Thread: Osu!
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Old 09-05-2004, 05:16 PM   #18
siwilson
Dojo: Kenshinkai Yoshinkan Aikido
Location: Portsmouth
Join Date: May 2002
Posts: 450
England
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Re: Osu!

The web site I posted the link to is no longer up, so here is the text:

"All of us who practice Yoshinkan [style] Aikido are familiar with the word "Osu". We use it when we enter the dojo, when we start class, when the Sensei show us a technique, when we pour beer for each other at parties and especially when [the] Sensei yell at us and we don't know what they're talking about! I even use it when I receive my dry cleaning or get my change at the 7-11, which usually results in strange looks from the respective cashiers. But what does "Osu" really mean? Does it have a deeper meaning?

"In Japan, the only people who use "Osu" are usually the sports teams of the high schools and universities, and most karate styles. In most companies you will hear "Osu", but it is usually a lazy man's way of saying "Ohayo Gozaimasu" (Good Morning). As far as I know, the only style of Aikido that uses this word is the Yoshinkan style of Gozo Shioda.

"Kancho Sensei attended Takushoku University, which has a strong reputation for its hard training in Budo, and it also has a reputation as a stronghold for far right-wing sentiments. My former Kendo teacher was the captain of the Takushoku Kendo team, and he told me training stories that made my hair stand on end. In order to continue the Takudai and old style tradition of hard training (Shugyo), Yoshinkan Aikido continues the use of "Osu" while other styles do not.

"If you look at the word "Osu" written in the original Chinese, it is comprised of two characters. The first character is "Osu", which the dictionary defines as "push". The second character is "Nin", which the dictionary defines as "Shinobu", which means endure, persevere, put up with. If you put them together you get - to push ourselves to endure any hardship, in training or in our daily lives.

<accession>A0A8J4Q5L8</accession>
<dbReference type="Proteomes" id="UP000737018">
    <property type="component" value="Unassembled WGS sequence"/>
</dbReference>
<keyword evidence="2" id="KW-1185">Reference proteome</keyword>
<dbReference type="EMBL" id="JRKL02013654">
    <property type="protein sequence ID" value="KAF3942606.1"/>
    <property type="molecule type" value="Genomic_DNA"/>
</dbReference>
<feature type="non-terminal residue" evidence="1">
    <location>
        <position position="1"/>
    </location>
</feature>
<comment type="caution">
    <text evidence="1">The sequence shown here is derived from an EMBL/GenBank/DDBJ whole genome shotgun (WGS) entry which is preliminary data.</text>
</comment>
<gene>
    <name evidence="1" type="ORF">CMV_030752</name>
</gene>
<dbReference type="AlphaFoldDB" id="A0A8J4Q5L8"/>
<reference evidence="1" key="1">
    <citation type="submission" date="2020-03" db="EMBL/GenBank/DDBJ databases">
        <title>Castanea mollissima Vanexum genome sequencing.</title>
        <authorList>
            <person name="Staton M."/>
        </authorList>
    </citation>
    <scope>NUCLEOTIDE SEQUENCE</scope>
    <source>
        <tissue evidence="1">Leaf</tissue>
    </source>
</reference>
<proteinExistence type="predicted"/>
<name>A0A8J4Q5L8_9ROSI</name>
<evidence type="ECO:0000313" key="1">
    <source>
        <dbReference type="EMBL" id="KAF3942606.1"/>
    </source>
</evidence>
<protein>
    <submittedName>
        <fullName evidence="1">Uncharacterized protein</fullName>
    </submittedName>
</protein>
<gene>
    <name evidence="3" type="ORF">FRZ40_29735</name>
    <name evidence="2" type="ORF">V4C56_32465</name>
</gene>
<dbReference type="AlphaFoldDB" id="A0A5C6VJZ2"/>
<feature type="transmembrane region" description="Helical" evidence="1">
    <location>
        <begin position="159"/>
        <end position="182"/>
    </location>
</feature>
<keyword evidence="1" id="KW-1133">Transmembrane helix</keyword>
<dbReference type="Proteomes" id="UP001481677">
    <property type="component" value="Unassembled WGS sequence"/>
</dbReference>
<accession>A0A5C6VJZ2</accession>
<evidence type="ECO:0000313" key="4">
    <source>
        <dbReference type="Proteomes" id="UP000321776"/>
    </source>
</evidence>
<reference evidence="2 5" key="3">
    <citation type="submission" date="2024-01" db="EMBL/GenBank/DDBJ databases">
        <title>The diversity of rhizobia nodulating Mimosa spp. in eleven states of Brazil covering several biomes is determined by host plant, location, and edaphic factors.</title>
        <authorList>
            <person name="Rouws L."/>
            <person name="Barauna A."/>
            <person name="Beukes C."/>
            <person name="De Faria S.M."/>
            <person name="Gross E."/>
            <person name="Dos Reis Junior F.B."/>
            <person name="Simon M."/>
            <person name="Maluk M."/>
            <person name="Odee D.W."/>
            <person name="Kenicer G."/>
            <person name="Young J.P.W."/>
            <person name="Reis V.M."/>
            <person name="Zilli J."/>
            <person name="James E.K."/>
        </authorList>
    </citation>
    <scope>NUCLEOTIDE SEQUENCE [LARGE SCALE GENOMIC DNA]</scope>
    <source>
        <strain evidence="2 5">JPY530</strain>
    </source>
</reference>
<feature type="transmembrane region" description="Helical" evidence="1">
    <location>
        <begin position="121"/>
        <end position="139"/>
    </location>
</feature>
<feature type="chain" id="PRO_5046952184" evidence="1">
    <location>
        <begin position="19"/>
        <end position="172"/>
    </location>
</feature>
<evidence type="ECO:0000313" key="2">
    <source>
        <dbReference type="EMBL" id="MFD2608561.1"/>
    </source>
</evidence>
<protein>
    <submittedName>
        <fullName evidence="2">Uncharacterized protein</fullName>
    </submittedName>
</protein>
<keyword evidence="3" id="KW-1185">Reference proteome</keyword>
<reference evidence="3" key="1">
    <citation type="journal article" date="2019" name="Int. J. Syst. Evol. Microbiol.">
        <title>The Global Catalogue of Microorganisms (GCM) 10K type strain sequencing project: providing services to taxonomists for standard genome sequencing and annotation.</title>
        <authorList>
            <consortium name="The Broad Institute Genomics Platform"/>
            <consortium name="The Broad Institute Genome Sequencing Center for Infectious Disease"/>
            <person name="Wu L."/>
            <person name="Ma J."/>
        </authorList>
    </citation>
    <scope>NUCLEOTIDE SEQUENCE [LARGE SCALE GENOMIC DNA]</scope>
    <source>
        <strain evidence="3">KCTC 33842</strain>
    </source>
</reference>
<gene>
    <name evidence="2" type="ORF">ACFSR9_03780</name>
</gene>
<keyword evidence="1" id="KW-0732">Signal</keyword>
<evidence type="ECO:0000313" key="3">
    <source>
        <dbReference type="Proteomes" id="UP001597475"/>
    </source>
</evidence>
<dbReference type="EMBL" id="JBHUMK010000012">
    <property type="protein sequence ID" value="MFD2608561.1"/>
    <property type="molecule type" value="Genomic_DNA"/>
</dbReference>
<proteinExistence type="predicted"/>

"Also, in the field of Budo it is used as a greeting or reply with the connotation as a sign of your willingness to follow a particular teacher or way of training.

"The most important aspect of the word "Osu" is that we must not let the word, through repeated overuse with no feeling, lose its meaning of reminding ourselves to always train as hard as possible. It must come from our hearts and really have meaning. I have had the experience of showing some people techniques or correcting their techniques and their reply of "Osu" has left me feeling that they are not interested in what I have to say or teach and kind of telling me to go away. Needless to say, I refrained from showing ar teaching these people further until they showed me by their actions that they wanted to learn.

"Surely there can be no greater misrepresentation of Yoshinkan Aikido, than a person saying they practice Yoshinkan Aikido, but their "Osu" has no conviction or spirit. I don't want to give the impression that we should always be screaming OSU at each other at the tops of our lungs, but let's try to find ourselves the conviction to always do our best in our training and also in our daily lives. Kancho Sensei always said, "Aiki soku seikatsu" or "Aikido is life".

"I wish you good luck with your training."

- Sensei Robert Mustard



Sensei Joe Thambu (Aikido Shudokan, Australia) also says that he feels we should look at "Osu" as saying "Please be patient with me", for both the student and teacher.

I believe this holds the spirit of this word, and if we all carry that spirit when saying "Osu", student and teacher alike, it will pass through each and every person we train with.

OSU!

Osu!
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